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Providing evidence to improve practice

Individual study: Response of northern harrier Circus cyaneus and short-eared owl Asio flammeus to prescribed burning or mowing grassland management in sanctuaries in Jasper and Marion Counties, Illinois, USA

Published source details

Herkert J.R., Simpson S.A., Westemeier R.L., Esker T.L. & Walk J.W. (1999) Response of northern harriers and short-eared owls to grassland management in Illinois. The Journal of Wildlife Management, 63, 517-523


This study is summarised as evidence for the intervention(s) shown on the right. The icon shows which synopsis it is relevant to.

Mow or cut natural grasslands Bird Conservation

A replicated and controlled study in 1990-1994 in two intensively managed grassland sanctuaries in southeast Illinois, USA (Herkert et al. 1999), found that short-eared owls Asio flammeus were more likely to nest on fields burned and mowed in the last 12 months than on controls (undisturbed for 12 months). Northern harriers Circus cyaneus hudsonius were less likely to. Mowing was conducted between 20th June and 15th July each year. This study is discussed in detail in ‘Use prescribed burning’.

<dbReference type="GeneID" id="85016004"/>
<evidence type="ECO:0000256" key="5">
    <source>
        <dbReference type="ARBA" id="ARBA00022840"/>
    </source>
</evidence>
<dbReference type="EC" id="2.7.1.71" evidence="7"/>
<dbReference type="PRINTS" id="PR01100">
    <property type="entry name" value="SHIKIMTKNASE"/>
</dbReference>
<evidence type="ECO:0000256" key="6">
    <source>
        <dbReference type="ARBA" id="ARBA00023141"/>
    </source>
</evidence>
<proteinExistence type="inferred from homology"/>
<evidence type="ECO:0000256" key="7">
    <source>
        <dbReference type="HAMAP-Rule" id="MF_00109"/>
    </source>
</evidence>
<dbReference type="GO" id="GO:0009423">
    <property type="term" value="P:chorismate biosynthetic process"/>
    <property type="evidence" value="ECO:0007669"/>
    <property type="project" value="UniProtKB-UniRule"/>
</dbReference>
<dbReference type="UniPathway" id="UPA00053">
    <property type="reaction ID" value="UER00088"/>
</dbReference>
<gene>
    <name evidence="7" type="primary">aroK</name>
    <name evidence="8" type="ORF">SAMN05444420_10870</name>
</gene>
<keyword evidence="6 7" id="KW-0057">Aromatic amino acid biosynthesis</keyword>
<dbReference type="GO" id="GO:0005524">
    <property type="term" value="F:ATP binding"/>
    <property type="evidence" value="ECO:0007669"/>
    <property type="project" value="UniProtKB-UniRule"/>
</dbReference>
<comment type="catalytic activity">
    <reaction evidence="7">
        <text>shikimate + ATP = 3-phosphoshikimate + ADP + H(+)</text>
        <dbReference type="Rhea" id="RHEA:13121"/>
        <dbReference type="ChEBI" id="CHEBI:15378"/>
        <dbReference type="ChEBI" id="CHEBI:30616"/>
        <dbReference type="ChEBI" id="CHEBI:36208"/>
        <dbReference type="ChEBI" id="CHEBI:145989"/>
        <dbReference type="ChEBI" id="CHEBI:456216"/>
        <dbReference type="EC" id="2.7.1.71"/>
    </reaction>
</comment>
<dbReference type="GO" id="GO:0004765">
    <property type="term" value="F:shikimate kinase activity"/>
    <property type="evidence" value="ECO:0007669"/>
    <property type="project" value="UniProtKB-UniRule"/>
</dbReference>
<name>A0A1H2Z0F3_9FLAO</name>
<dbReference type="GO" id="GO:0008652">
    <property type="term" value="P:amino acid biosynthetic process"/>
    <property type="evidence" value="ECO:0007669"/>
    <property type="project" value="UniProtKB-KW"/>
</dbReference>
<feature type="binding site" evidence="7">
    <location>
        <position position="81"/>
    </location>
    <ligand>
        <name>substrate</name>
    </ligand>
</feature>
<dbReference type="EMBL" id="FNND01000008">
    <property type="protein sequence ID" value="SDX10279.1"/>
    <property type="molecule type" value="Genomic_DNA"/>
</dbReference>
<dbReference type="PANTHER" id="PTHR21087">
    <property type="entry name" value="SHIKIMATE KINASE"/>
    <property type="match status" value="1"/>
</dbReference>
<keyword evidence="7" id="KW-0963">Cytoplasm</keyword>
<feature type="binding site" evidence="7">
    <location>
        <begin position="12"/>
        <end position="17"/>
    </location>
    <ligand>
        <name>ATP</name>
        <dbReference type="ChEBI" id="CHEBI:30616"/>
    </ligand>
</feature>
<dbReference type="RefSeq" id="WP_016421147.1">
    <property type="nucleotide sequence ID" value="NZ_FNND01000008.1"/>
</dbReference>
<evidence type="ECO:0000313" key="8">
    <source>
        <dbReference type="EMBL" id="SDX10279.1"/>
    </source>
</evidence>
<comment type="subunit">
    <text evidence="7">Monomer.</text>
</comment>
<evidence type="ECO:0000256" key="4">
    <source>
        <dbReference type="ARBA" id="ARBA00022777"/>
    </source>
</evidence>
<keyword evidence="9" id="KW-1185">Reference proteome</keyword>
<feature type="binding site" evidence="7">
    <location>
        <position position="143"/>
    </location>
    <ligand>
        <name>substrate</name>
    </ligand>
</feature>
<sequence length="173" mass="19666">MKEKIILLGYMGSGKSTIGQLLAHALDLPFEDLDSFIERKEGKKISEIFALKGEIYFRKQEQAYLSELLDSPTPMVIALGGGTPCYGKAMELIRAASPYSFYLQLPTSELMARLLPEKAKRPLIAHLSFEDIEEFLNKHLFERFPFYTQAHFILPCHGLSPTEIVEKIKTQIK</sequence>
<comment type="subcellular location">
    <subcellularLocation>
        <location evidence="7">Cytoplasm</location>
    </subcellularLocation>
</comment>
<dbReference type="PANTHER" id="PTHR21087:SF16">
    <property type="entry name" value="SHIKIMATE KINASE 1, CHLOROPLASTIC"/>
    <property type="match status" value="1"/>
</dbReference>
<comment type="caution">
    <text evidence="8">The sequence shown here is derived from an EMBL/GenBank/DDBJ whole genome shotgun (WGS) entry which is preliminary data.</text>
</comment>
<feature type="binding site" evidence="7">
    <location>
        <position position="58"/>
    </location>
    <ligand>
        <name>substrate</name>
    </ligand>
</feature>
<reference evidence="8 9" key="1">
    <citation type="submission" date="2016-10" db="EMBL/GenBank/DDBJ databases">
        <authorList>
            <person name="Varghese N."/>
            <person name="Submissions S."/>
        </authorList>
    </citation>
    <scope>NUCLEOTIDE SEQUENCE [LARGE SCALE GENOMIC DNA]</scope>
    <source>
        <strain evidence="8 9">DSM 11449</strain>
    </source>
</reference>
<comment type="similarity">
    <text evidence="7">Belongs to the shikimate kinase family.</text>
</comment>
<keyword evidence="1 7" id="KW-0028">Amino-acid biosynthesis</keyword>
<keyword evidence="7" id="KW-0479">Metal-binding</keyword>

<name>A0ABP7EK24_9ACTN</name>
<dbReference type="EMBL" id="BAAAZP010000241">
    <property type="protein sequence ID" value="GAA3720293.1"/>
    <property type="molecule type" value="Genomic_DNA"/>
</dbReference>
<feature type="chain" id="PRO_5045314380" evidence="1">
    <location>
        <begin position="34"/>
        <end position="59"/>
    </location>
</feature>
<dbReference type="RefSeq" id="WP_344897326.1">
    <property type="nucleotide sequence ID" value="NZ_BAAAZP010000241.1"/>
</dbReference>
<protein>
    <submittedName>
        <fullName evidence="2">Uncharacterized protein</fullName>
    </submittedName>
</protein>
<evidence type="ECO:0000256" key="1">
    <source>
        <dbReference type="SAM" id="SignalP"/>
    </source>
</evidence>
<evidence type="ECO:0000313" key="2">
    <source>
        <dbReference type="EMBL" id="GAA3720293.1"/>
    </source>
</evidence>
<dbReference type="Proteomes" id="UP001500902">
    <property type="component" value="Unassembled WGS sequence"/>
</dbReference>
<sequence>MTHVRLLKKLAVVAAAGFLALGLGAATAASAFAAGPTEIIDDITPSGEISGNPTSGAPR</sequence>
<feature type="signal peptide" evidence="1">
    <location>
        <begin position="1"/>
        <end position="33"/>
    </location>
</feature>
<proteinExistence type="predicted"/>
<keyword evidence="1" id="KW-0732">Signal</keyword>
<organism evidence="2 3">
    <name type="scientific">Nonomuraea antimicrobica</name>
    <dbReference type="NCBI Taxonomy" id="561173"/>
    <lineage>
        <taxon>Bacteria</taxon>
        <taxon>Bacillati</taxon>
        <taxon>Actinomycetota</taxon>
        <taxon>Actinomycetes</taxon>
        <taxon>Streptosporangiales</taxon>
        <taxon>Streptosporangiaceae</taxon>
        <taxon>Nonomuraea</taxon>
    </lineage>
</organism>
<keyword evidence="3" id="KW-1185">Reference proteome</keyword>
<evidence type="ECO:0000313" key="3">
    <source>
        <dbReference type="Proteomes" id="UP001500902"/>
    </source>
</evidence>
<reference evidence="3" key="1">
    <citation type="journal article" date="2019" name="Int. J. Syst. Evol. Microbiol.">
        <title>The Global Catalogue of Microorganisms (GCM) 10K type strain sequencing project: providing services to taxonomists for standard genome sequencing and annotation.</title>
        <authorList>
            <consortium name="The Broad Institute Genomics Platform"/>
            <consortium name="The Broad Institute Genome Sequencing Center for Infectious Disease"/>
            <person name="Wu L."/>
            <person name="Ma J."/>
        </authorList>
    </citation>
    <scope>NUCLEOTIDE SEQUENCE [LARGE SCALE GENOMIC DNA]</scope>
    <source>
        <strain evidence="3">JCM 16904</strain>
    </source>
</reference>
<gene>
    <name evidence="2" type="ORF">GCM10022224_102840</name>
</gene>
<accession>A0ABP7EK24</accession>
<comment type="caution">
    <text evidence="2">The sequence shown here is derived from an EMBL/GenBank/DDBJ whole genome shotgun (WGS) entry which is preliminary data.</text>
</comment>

Use prescribed burning on grasslands Bird Conservation

A replicated and controlled study in 1990-1994 in two intensively managed grassland sanctuaries in southeast Illinois, USA (Herkert et al. 1999), found that northern harriers tended to nest in fields not disturbed by grassland management (burning and mowing) within the last 12 months (a total of 22 nests in unmanaged fields vs. seven in burned and grazed fields). Short-eared owl Asio flammeus nest-site selection could only be assessed in 1990: all 13 nests were in fields subject to management within the last 12 months. One study site comprised 550 ha of grassland among 10 tracts, the second 308 ha among seven tracts. Each tract comprised 3-32 ‘sub-fields’ (0.5-15 ha) usually subject to one management type (all burned or all mowed).